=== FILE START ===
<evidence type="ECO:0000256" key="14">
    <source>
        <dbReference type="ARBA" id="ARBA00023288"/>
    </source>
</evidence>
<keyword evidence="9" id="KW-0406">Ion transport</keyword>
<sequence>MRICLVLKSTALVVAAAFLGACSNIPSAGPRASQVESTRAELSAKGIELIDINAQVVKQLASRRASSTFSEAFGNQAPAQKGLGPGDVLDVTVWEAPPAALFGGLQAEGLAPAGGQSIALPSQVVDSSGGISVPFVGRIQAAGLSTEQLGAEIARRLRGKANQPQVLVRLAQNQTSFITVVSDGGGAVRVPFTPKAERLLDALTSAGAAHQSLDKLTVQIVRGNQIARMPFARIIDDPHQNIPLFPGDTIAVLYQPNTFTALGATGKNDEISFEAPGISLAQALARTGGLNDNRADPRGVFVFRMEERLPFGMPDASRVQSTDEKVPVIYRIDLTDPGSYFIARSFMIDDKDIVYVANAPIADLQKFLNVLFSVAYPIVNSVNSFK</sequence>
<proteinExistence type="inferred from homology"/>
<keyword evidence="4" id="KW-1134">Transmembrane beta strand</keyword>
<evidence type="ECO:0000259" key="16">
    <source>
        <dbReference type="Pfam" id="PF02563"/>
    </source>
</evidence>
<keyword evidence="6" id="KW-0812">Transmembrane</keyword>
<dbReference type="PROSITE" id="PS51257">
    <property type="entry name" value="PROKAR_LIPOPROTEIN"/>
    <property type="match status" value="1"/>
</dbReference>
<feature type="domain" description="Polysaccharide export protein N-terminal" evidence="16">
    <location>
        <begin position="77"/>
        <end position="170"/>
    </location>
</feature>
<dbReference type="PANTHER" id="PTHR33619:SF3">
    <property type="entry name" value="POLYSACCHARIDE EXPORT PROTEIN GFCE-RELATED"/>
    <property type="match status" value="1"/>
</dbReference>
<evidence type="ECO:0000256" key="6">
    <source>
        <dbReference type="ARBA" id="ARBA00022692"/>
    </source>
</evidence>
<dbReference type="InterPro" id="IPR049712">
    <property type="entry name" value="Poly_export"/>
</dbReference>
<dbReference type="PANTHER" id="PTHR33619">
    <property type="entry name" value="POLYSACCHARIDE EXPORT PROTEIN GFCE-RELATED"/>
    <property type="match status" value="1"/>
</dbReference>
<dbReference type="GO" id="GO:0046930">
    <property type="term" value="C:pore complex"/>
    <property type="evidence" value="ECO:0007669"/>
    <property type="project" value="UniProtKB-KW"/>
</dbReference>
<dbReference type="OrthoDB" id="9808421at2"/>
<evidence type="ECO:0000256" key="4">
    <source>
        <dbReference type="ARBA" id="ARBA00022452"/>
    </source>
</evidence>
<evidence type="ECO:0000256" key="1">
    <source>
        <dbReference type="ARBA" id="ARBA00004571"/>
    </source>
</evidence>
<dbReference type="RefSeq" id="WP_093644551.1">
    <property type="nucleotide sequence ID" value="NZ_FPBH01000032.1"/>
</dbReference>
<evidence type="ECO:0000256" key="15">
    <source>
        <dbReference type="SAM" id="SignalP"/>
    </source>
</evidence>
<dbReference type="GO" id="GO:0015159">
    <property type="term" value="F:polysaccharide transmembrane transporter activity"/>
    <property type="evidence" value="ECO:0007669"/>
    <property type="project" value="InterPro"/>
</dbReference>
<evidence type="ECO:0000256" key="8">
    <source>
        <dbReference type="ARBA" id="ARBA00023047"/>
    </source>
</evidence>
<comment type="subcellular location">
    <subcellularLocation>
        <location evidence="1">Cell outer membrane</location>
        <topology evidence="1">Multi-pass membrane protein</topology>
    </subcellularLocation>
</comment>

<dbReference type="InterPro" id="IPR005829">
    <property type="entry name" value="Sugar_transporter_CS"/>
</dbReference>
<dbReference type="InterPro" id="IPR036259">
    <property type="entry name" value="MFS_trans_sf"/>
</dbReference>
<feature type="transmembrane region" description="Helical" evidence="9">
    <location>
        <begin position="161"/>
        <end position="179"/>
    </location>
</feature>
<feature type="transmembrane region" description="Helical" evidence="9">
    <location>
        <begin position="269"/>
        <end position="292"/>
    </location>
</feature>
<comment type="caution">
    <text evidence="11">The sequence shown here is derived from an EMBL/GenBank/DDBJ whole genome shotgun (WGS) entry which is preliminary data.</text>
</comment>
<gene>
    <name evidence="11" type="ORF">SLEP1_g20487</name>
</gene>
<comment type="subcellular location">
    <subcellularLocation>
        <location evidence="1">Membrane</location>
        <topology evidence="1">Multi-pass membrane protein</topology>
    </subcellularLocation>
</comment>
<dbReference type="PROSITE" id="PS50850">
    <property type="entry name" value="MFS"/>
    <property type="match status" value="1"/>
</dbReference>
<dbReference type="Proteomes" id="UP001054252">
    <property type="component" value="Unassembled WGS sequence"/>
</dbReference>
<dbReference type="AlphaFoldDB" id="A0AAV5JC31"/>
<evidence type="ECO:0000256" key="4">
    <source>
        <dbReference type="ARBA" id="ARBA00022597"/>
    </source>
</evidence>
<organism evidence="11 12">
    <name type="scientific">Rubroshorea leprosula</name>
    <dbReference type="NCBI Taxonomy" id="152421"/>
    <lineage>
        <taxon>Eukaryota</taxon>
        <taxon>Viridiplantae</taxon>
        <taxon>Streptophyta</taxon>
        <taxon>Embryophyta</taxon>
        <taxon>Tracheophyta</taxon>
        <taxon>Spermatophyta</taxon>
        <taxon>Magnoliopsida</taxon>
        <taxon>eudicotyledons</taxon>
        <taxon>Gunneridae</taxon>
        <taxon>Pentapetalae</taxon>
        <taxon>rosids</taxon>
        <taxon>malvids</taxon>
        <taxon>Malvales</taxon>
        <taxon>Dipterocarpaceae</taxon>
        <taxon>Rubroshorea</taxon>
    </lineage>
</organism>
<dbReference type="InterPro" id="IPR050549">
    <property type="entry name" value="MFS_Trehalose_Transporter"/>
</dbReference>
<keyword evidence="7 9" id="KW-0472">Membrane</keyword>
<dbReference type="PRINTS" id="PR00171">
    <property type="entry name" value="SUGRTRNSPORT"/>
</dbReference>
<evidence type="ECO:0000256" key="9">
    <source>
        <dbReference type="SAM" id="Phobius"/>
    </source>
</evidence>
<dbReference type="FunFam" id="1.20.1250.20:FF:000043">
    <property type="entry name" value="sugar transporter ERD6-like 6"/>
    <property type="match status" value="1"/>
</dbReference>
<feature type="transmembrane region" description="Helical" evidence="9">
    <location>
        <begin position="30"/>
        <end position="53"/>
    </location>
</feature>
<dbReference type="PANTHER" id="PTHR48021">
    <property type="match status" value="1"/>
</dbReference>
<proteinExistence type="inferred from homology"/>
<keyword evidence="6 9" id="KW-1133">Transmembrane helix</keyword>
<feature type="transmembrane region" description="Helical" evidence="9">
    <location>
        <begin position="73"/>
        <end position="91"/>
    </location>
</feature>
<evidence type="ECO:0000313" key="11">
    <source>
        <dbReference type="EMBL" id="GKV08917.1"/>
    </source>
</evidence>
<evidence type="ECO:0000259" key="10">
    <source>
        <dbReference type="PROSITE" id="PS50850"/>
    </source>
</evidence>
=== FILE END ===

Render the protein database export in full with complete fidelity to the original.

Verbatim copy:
<evidence type="ECO:0000256" key="14">
    <source>
        <dbReference type="ARBA" id="ARBA00023288"/>
    </source>
</evidence>
<keyword evidence="9" id="KW-0406">Ion transport</keyword>
<sequence>MRICLVLKSTALVVAAAFLGACSNIPSAGPRASQVESTRAELSAKGIELIDINAQVVKQLASRRASSTFSEAFGNQAPAQKGLGPGDVLDVTVWEAPPAALFGGLQAEGLAPAGGQSIALPSQVVDSSGGISVPFVGRIQAAGLSTEQLGAEIARRLRGKANQPQVLVRLAQNQTSFITVVSDGGGAVRVPFTPKAERLLDALTSAGAAHQSLDKLTVQIVRGNQIARMPFARIIDDPHQNIPLFPGDTIAVLYQPNTFTALGATGKNDEISFEAPGISLAQALARTGGLNDNRADPRGVFVFRMEERLPFGMPDASRVQSTDEKVPVIYRIDLTDPGSYFIARSFMIDDKDIVYVANAPIADLQKFLNVLFSVAYPIVNSVNSFK</sequence>
<proteinExistence type="inferred from homology"/>
<keyword evidence="4" id="KW-1134">Transmembrane beta strand</keyword>
<evidence type="ECO:0000259" key="16">
    <source>
        <dbReference type="Pfam" id="PF02563"/>
    </source>
</evidence>
<keyword evidence="6" id="KW-0812">Transmembrane</keyword>
<dbReference type="PROSITE" id="PS51257">
    <property type="entry name" value="PROKAR_LIPOPROTEIN"/>
    <property type="match status" value="1"/>
</dbReference>
<feature type="domain" description="Polysaccharide export protein N-terminal" evidence="16">
    <location>
        <begin position="77"/>
        <end position="170"/>
    </location>
</feature>
<dbReference type="PANTHER" id="PTHR33619:SF3">
    <property type="entry name" value="POLYSACCHARIDE EXPORT PROTEIN GFCE-RELATED"/>
    <property type="match status" value="1"/>
</dbReference>
<evidence type="ECO:0000256" key="6">
    <source>
        <dbReference type="ARBA" id="ARBA00022692"/>
    </source>
</evidence>
<dbReference type="InterPro" id="IPR049712">
    <property type="entry name" value="Poly_export"/>
</dbReference>
<dbReference type="PANTHER" id="PTHR33619">
    <property type="entry name" value="POLYSACCHARIDE EXPORT PROTEIN GFCE-RELATED"/>
    <property type="match status" value="1"/>
</dbReference>
<dbReference type="GO" id="GO:0046930">
    <property type="term" value="C:pore complex"/>
    <property type="evidence" value="ECO:0007669"/>
    <property type="project" value="UniProtKB-KW"/>
</dbReference>
<dbReference type="OrthoDB" id="9808421at2"/>
<evidence type="ECO:0000256" key="4">
    <source>
        <dbReference type="ARBA" id="ARBA00022452"/>
    </source>
</evidence>
<evidence type="ECO:0000256" key="1">
    <source>
        <dbReference type="ARBA" id="ARBA00004571"/>
    </source>
</evidence>
<dbReference type="RefSeq" id="WP_093644551.1">
    <property type="nucleotide sequence ID" value="NZ_FPBH01000032.1"/>
</dbReference>
<evidence type="ECO:0000256" key="15">
    <source>
        <dbReference type="SAM" id="SignalP"/>
    </source>
</evidence>
<dbReference type="GO" id="GO:0015159">
    <property type="term" value="F:polysaccharide transmembrane transporter activity"/>
    <property type="evidence" value="ECO:0007669"/>
    <property type="project" value="InterPro"/>
</dbReference>
<evidence type="ECO:0000256" key="8">
    <source>
        <dbReference type="ARBA" id="ARBA00023047"/>
    </source>
</evidence>
<comment type="subcellular location">
    <subcellularLocation>
        <location evidence="1">Cell outer membrane</location>
        <topology evidence="1">Multi-pass membrane protein</topology>
    </subcellularLocation>
</comment>

<dbReference type="InterPro" id="IPR005829">
    <property type="entry name" value="Sugar_transporter_CS"/>
</dbReference>
<dbReference type="InterPro" id="IPR036259">
    <property type="entry name" value="MFS_trans_sf"/>
</dbReference>
<feature type="transmembrane region" description="Helical" evidence="9">
    <location>
        <begin position="161"/>
        <end position="179"/>
    </location>
</feature>
<feature type="transmembrane region" description="Helical" evidence="9">
    <location>
        <begin position="269"/>
        <end position="292"/>
    </location>
</feature>
<comment type="caution">
    <text evidence="11">The sequence shown here is derived from an EMBL/GenBank/DDBJ whole genome shotgun (WGS) entry which is preliminary data.</text>
</comment>
<gene>
    <name evidence="11" type="ORF">SLEP1_g20487</name>
</gene>
<comment type="subcellular location">
    <subcellularLocation>
        <location evidence="1">Membrane</location>
        <topology evidence="1">Multi-pass membrane protein</topology>
    </subcellularLocation>
</comment>
<dbReference type="PROSITE" id="PS50850">
    <property type="entry name" value="MFS"/>
    <property type="match status" value="1"/>
</dbReference>
<dbReference type="Proteomes" id="UP001054252">
    <property type="component" value="Unassembled WGS sequence"/>
</dbReference>
<dbReference type="AlphaFoldDB" id="A0AAV5JC31"/>
<evidence type="ECO:0000256" key="4">
    <source>
        <dbReference type="ARBA" id="ARBA00022597"/>
    </source>
</evidence>
<organism evidence="11 12">
    <name type="scientific">Rubroshorea leprosula</name>
    <dbReference type="NCBI Taxonomy" id="152421"/>
    <lineage>
        <taxon>Eukaryota</taxon>
        <taxon>Viridiplantae</taxon>
        <taxon>Streptophyta</taxon>
        <taxon>Embryophyta</taxon>
        <taxon>Tracheophyta</taxon>
        <taxon>Spermatophyta</taxon>
        <taxon>Magnoliopsida</taxon>
        <taxon>eudicotyledons</taxon>
        <taxon>Gunneridae</taxon>
        <taxon>Pentapetalae</taxon>
        <taxon>rosids</taxon>
        <taxon>malvids</taxon>
        <taxon>Malvales</taxon>
        <taxon>Dipterocarpaceae</taxon>
        <taxon>Rubroshorea</taxon>
    </lineage>
</organism>
<dbReference type="InterPro" id="IPR050549">
    <property type="entry name" value="MFS_Trehalose_Transporter"/>
</dbReference>
<keyword evidence="7 9" id="KW-0472">Membrane</keyword>
<dbReference type="PRINTS" id="PR00171">
    <property type="entry name" value="SUGRTRNSPORT"/>
</dbReference>
<evidence type="ECO:0000256" key="9">
    <source>
        <dbReference type="SAM" id="Phobius"/>
    </source>
</evidence>
<dbReference type="FunFam" id="1.20.1250.20:FF:000043">
    <property type="entry name" value="sugar transporter ERD6-like 6"/>
    <property type="match status" value="1"/>
</dbReference>
<feature type="transmembrane region" description="Helical" evidence="9">
    <location>
        <begin position="30"/>
        <end position="53"/>
    </location>
</feature>
<dbReference type="PANTHER" id="PTHR48021">
    <property type="match status" value="1"/>
</dbReference>
<proteinExistence type="inferred from homology"/>
<keyword evidence="6 9" id="KW-1133">Transmembrane helix</keyword>
<feature type="transmembrane region" description="Helical" evidence="9">
    <location>
        <begin position="73"/>
        <end position="91"/>
    </location>
</feature>
<evidence type="ECO:0000313" key="11">
    <source>
        <dbReference type="EMBL" id="GKV08917.1"/>
    </source>
</evidence>
<evidence type="ECO:0000259" key="10">
    <source>
        <dbReference type="PROSITE" id="PS50850"/>
    </source>
</evidence>